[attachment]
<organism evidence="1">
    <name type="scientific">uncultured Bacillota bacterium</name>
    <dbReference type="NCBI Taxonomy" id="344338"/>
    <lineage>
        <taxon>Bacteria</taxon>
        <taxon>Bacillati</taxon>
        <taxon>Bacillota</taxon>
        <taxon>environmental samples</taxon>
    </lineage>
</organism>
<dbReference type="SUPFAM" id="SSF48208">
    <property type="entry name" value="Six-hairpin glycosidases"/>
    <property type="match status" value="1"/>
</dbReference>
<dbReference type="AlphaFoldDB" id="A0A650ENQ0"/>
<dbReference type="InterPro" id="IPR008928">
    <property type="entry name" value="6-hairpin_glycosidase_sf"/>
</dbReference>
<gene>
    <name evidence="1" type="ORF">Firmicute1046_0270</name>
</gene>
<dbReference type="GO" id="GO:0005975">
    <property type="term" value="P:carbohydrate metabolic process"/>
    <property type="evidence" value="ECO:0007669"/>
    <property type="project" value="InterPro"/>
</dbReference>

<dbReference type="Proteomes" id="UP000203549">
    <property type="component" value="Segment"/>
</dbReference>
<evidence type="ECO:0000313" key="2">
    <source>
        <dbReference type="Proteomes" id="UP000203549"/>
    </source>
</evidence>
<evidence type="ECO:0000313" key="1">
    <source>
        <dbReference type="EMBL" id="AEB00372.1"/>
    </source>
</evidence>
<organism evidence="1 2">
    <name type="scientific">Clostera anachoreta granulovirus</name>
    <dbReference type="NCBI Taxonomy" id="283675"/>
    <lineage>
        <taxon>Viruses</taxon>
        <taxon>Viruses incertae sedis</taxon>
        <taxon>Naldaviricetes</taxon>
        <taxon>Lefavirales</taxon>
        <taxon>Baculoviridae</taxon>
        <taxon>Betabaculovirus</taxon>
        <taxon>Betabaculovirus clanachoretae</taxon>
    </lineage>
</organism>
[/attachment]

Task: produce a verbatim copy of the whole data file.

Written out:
<organism evidence="1">
    <name type="scientific">uncultured Bacillota bacterium</name>
    <dbReference type="NCBI Taxonomy" id="344338"/>
    <lineage>
        <taxon>Bacteria</taxon>
        <taxon>Bacillati</taxon>
        <taxon>Bacillota</taxon>
        <taxon>environmental samples</taxon>
    </lineage>
</organism>
<dbReference type="SUPFAM" id="SSF48208">
    <property type="entry name" value="Six-hairpin glycosidases"/>
    <property type="match status" value="1"/>
</dbReference>
<dbReference type="AlphaFoldDB" id="A0A650ENQ0"/>
<dbReference type="InterPro" id="IPR008928">
    <property type="entry name" value="6-hairpin_glycosidase_sf"/>
</dbReference>
<gene>
    <name evidence="1" type="ORF">Firmicute1046_0270</name>
</gene>
<dbReference type="GO" id="GO:0005975">
    <property type="term" value="P:carbohydrate metabolic process"/>
    <property type="evidence" value="ECO:0007669"/>
    <property type="project" value="InterPro"/>
</dbReference>

<dbReference type="Proteomes" id="UP000203549">
    <property type="component" value="Segment"/>
</dbReference>
<evidence type="ECO:0000313" key="2">
    <source>
        <dbReference type="Proteomes" id="UP000203549"/>
    </source>
</evidence>
<evidence type="ECO:0000313" key="1">
    <source>
        <dbReference type="EMBL" id="AEB00372.1"/>
    </source>
</evidence>
<organism evidence="1 2">
    <name type="scientific">Clostera anachoreta granulovirus</name>
    <dbReference type="NCBI Taxonomy" id="283675"/>
    <lineage>
        <taxon>Viruses</taxon>
        <taxon>Viruses incertae sedis</taxon>
        <taxon>Naldaviricetes</taxon>
        <taxon>Lefavirales</taxon>
        <taxon>Baculoviridae</taxon>
        <taxon>Betabaculovirus</taxon>
        <taxon>Betabaculovirus clanachoretae</taxon>
    </lineage>
</organism>